Treasury's Adeyemo says underlying health of U.S. economy 'quite strong'

NEW YORK, Dec 1 (Reuters) - The underlying health of the U.S. economy is quite strong and massive investments being made in manufacturing and infrastructure will help bring inflation down over the longer term, Deputy Treasury Secretary Wally Adeyemo said on Thursday.

Adeyemo told the Reuters NEXT conference that the price of gasoline had come down from highs seen over the summer, but prices were still too high overall, and the administration was doing everything it could to ease supply chain pressures.

Legislation like the bipartisan infrastructure law, the Inflation Control Act and a law to promote domestic semiconductor production would make long-needed investments in the economy that would help bring inflation under control, he said.

Investing in ports would help ease backups that drove prices higher during the height of the COVID-19 pandemic, while increasing broadband capacity would boost U.S. competitiveness and exports, Adeyemo said.

U.S. Treasury Department Deputy Secretary Wally Adeyemo attends the Reuters NEXT Newsmaker event in New York City, New York, U.S., December 1, 2022. REUTERS/Brendan McDermid

"Our goal is to really try and make sure that as we bring down inflation, we're also making the investments to make sure the American economy is competitive, not just next year, but in the decades to come."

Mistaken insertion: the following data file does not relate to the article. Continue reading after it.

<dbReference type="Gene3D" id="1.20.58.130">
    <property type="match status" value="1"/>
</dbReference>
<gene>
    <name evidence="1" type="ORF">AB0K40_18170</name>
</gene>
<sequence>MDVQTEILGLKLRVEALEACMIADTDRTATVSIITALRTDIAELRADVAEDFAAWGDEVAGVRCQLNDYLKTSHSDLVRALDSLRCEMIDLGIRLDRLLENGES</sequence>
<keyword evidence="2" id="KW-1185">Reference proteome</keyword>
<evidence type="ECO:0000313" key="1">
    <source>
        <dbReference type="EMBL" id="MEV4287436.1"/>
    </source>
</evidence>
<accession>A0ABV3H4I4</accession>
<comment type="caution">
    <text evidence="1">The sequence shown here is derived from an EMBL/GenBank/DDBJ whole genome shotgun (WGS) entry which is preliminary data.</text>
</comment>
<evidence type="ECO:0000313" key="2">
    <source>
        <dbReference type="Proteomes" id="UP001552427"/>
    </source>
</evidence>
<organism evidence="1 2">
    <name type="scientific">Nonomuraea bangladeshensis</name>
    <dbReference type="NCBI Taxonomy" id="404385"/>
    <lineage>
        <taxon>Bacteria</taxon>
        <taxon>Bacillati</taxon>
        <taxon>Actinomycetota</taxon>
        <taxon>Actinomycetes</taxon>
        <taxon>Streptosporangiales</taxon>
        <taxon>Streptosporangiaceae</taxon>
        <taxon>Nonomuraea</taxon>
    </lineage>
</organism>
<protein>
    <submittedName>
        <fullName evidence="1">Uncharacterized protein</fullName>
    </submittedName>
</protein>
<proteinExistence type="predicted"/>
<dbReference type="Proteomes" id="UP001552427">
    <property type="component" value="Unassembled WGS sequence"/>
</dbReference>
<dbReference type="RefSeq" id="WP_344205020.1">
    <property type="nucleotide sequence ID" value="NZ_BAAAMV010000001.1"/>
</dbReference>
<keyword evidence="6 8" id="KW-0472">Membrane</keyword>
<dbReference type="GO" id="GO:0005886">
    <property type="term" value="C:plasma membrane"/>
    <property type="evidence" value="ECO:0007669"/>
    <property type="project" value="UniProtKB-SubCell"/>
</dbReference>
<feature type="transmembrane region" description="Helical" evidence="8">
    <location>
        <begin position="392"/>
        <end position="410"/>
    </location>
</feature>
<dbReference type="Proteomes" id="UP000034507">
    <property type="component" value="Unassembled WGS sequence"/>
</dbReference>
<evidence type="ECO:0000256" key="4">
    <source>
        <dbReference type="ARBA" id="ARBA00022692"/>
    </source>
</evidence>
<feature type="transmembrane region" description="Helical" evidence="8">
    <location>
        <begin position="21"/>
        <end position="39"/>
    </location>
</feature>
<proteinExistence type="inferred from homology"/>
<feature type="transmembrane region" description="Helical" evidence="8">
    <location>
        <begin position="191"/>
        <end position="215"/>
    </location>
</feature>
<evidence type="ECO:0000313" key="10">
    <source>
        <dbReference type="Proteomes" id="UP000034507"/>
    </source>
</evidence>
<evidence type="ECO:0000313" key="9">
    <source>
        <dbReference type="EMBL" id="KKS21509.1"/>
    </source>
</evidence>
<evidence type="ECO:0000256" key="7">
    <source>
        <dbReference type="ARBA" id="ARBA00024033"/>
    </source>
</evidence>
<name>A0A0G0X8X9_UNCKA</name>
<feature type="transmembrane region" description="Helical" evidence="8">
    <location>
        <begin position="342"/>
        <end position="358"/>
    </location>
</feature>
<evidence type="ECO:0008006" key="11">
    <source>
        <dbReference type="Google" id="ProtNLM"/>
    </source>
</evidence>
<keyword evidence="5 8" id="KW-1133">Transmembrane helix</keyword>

Adeyemo said the U.S. economy was better-placed than any other economy to do well despite the rising cost of capital, and labor force participation was starting to increase, albeit not at the desired rate.

He said supply chain challenges had eased and he hoped that would continue, although the U.S. government would keep a close eye on developments in China, one of the world's largest economies, which is still struggling with COVID lockdowns due to its strict zero-COVID policy.

"The thing that gives me confidence is the fact that the U.S. economy has maintained its strength despite the headwinds that we've had from COVID, despite the headwinds we've had from Russia's illegitimate invasion of Ukraine ... despite some of the headwinds that are coming from places like China," Adeyemo said.

To view the Reuters NEXT conference live on Dec. 1, please click here.

Reporting by Daniel Burns; Writing by Andrea Shalal; Editing by Andrea Ricci

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